With such economic success, came extreme limitations. The large loans and investments from abroad put Russia in debt; and debt meant that heavy taxes and high interest rates were imposed on the Russian population; pushing those already in poverty deeper. There was also the issue of independence, or lack of it. Russia was still unable to raise its own capital on a huge scale, and was dependent on foreign loans. With best intentions Witte had put protective tariffs onto lighter industries; however this penalised Russian customers, as prices raised on already scarce goods. Another major mishap in the reform was the trans-Siberian railway with promises to connect remoter regions of the central and eastern empire of the west, and therefore encourage migration of workers to areas where they were most needed. However even by 1914 much of this was still incomplete, and the money that had been pumped into the project in order to increase migration seemed wasted; migration had little occurred. Perhaps one of Witte’s biggest failings in his reform was his lack of though towards light industry such as textiles, and in particular the agricultural needs of Russia.
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We can however, account these failings to the problems that Witte faced whilst tackling the modernisation of Russia. As a man who was strongly disliked by the royal court and government, his talents were greatly overlooked and underestimated. Given more freedom with decisions he had the potential to drive Russia into competition with the other western countries. It was perhaps also down to this distrust placed in him that he overlooked areas that were in vital need of reform such as agriculture, and it was the demands of the military commanders that the government supported that often interfered with plans for railway construction and the building of new industrial plans. It can be argued that had he had a free reign with the plans for the trans-Siberian railway it would have been far more substantial by 1914, and increased communications across remoter parts of the Empire.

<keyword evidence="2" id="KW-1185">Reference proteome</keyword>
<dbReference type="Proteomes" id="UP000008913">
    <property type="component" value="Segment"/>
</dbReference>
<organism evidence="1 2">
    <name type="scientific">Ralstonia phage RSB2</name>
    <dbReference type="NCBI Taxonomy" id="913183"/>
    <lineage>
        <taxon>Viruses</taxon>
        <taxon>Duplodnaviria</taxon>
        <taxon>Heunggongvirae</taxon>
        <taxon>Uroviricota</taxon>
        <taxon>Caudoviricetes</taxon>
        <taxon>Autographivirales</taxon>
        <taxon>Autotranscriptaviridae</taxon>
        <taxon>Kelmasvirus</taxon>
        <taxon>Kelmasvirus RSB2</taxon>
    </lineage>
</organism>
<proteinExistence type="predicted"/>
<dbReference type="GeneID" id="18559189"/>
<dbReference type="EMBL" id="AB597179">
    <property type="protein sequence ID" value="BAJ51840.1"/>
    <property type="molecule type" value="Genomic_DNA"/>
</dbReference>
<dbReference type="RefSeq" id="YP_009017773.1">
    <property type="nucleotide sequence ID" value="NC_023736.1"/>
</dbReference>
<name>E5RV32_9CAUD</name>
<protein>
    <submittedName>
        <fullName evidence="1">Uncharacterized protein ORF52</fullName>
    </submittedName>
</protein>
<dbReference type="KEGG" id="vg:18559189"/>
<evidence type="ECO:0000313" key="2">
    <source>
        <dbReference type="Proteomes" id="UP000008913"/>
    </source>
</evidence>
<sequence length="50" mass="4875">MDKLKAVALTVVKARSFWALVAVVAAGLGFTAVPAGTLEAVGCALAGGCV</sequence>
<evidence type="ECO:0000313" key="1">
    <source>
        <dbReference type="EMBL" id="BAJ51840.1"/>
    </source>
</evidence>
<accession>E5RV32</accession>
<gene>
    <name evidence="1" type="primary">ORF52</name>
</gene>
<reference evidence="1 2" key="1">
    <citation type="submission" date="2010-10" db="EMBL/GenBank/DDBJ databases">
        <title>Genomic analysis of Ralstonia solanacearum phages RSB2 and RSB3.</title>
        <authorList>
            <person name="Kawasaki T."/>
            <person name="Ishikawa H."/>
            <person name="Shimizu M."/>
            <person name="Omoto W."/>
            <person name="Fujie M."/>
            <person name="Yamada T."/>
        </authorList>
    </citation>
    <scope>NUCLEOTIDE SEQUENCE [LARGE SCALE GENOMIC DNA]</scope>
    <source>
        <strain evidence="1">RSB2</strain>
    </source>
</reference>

In all, it can be argued that Russia’s economic modernisation in 1893 to 1903 was largely successful with a highly popular international investment, and expansion of the Russian economy. The trans-Siberian railway helped promote Russia’s image of impressive and powerful, and with the industry booming, Russia seemed to be on its way to economic success. However it is often overlooked that Russia was starting from a low level of production, and therefore any growth would have seemed staggering; and compared with the increase in the population, such an augment in production and industry would have been necessary to cope with the demands of the people. It is also indispensable to take into mind that whilst heavy industry was growing, the focus on light industry was lost; agriculture suffering terribly and with that the situation of poverty stricken peasants was worsened. The debt from foreign loans meant taxes went up and wages went down, leading to a landslide in living conditions, particularly in urbanised areas where housing was not sufficient to cope with the increase of industry workers. Overall it is fair to say although in statistics the reform was successful in moving Russia towards modernisation, and it benefited those towards the top of the social hierarchy, it put major pressure on the peasants and down trod living standards.